The Net Worth of the U.S. Federal Government, 1784-1802
The War for Independence (1775-1783) left the federal government deeply in debt. The spoils from winning that war also gave it an empire of land. So, post-1783 was the federal government solvent, or at what point did it become solvent? Did winning the war, in effect, pay for the war? While these questions have not been addressed before, knowing the answer is important for understanding why a particular method was chosen for funding the national debt, how the new Constitution adopted by Congress in 1789 affected public finance, and how this new untried government - that was deeply in debt and had been in default on this debt for half a decade after independence - could garner an excellent credit rating by the early 1790s. Evidence is gathered on the government's liabilities and assets to estimate its net worth and so answer these questions.
|Date of creation:||Jan 2007|
|Date of revision:|
|Contact details of provider:|| Postal: |
Phone: (302) 831-2565
Fax: (302) 831-6968
Web page: http://www.lerner.udel.edu/departments/economics/department-economics/
More information through EDIRC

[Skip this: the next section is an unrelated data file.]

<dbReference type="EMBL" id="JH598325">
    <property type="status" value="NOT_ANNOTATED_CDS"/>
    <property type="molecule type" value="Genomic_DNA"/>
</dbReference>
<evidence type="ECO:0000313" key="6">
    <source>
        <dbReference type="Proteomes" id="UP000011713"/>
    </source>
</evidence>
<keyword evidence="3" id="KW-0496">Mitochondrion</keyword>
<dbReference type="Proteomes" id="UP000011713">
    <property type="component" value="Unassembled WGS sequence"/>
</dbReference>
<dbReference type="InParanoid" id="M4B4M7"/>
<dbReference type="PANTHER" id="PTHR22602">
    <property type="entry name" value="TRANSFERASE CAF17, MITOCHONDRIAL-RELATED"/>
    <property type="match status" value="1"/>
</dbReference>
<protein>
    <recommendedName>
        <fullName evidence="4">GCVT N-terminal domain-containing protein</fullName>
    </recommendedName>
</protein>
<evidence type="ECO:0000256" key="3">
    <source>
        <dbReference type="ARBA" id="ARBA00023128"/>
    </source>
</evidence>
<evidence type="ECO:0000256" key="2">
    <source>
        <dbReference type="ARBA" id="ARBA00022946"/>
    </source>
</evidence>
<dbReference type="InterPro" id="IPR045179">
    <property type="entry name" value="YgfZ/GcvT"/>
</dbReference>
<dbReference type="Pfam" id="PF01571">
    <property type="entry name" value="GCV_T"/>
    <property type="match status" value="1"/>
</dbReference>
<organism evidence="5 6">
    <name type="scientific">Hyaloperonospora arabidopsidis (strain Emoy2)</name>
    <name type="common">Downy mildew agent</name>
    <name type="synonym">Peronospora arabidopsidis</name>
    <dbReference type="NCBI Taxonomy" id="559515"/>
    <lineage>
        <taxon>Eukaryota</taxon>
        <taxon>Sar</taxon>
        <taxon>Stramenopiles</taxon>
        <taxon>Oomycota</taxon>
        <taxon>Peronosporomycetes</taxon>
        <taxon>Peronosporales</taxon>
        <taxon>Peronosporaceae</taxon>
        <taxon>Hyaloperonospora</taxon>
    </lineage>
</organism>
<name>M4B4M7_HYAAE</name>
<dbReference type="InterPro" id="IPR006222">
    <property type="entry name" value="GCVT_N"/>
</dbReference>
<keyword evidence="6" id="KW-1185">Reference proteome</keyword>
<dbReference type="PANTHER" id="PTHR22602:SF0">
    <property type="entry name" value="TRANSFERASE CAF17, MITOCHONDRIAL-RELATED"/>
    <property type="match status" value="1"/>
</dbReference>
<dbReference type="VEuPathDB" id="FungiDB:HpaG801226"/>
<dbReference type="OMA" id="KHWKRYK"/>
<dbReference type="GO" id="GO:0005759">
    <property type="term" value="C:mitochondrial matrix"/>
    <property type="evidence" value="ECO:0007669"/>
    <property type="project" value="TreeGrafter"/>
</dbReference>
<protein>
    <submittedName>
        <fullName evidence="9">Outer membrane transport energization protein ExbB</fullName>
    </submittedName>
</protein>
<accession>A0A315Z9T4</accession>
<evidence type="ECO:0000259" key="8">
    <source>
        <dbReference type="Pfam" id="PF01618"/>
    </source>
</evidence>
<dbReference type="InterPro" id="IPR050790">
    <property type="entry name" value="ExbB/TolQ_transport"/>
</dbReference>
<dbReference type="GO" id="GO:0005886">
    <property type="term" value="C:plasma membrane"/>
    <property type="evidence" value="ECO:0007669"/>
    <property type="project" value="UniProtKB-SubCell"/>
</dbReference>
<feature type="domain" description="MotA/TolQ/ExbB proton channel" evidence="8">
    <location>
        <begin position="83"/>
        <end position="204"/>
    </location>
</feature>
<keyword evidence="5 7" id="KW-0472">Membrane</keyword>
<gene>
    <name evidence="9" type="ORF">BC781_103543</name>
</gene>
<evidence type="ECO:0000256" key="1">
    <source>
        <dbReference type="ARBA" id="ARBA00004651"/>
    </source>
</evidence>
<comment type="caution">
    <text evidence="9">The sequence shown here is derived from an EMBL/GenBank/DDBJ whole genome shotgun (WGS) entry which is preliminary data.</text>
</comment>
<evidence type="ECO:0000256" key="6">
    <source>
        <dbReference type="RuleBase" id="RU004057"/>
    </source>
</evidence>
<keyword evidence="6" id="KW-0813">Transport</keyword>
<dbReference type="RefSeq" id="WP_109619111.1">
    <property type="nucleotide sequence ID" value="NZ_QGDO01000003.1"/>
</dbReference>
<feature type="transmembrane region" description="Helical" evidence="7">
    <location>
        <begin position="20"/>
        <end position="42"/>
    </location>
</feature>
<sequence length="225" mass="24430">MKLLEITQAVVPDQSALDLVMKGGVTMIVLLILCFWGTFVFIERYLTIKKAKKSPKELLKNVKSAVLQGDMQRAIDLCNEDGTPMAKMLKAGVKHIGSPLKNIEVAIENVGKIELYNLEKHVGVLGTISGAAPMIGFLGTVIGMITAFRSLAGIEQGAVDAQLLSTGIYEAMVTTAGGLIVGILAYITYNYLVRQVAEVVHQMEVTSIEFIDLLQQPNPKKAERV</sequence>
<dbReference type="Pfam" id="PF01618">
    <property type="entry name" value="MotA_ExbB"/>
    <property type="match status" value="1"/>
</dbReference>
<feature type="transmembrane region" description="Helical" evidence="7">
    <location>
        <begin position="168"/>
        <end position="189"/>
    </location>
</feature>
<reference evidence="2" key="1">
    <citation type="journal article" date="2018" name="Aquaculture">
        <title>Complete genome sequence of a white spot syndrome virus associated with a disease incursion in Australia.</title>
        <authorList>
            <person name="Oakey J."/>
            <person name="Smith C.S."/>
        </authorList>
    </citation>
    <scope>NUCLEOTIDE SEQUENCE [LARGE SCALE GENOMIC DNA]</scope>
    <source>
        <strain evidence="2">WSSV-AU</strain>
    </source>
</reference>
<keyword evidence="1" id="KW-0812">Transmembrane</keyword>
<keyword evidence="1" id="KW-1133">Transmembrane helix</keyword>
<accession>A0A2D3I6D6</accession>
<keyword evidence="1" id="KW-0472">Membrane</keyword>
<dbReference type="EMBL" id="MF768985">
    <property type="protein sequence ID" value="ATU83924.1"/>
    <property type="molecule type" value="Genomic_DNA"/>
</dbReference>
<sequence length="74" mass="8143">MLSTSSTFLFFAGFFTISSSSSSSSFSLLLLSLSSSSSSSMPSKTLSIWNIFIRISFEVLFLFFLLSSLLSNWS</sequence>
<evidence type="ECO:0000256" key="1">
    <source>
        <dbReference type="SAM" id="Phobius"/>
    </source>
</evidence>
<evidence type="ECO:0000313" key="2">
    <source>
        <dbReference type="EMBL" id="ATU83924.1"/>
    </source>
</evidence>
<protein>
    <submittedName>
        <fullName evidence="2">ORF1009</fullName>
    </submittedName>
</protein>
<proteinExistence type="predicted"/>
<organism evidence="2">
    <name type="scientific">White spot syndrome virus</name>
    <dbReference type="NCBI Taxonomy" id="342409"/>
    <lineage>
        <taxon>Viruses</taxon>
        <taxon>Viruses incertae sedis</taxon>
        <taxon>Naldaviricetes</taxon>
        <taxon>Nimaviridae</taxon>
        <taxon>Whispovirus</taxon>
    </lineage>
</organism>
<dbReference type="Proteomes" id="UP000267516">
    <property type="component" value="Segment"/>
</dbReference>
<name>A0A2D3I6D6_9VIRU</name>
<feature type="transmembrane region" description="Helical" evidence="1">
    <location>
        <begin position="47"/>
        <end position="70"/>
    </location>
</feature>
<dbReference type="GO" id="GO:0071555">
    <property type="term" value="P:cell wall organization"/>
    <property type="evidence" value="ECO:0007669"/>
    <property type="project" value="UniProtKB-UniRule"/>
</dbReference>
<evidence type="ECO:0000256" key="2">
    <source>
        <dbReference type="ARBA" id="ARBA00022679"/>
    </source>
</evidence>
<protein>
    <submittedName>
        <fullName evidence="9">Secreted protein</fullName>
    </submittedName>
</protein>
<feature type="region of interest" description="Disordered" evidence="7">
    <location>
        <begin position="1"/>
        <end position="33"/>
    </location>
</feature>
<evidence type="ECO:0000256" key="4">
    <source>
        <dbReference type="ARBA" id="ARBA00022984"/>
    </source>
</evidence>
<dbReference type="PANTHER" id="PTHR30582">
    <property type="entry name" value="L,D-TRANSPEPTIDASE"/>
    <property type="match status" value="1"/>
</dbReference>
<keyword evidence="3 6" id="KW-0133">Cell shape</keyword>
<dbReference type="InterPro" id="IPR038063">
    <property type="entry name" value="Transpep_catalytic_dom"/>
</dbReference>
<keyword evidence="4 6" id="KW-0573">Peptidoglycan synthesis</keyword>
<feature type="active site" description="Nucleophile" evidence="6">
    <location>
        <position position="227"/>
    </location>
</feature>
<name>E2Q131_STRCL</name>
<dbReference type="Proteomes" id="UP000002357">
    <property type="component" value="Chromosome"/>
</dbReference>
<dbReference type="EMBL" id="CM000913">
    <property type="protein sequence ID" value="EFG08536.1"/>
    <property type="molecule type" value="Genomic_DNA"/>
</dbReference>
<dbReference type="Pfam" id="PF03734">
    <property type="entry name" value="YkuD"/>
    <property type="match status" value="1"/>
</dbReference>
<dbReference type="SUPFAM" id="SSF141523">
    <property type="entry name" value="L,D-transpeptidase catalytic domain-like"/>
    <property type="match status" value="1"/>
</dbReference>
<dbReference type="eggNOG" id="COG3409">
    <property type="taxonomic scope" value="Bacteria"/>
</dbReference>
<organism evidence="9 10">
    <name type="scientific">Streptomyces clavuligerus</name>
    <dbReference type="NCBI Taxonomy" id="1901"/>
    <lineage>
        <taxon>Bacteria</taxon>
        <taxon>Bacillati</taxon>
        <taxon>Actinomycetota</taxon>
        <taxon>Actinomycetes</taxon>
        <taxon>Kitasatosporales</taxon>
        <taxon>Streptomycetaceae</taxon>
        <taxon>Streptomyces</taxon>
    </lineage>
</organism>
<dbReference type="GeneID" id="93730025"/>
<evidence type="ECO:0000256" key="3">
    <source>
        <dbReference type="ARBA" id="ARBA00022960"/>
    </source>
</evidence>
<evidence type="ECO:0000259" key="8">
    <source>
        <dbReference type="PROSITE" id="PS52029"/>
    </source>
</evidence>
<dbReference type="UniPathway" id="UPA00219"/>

References listed on IDEAS
Please report citation or reference errors to , or , if you are the registered author of the cited work, log in to your RePEc Author Service profile, click on "citations" and make appropriate adjustments.:
- Grubb, Farley, 2006. "The US Constitution and monetary powers: an analysis of the 1787 constitutional convention and the constitutional transformation of the US monetary system," Financial History Review, Cambridge University Press, vol. 13(01), pages 43-71, April.
- Farley Grubb, 2005. "The Net Asset Position of the U.S. National Government, 1784-1802: Hamilton's Blessing or the Spoils of War?," NBER Working Papers 11868, National Bureau of Economic Research, Inc.
When requesting a correction, please mention this item's handle: RePEc:dlw:wpaper:07-02.. See general information about how to correct material in RePEc.
For technical questions regarding this item, or to correct its authors, title, abstract, bibliographic or download information, contact: (Saul Hoffman)
If references are entirely missing, you can add them using this form.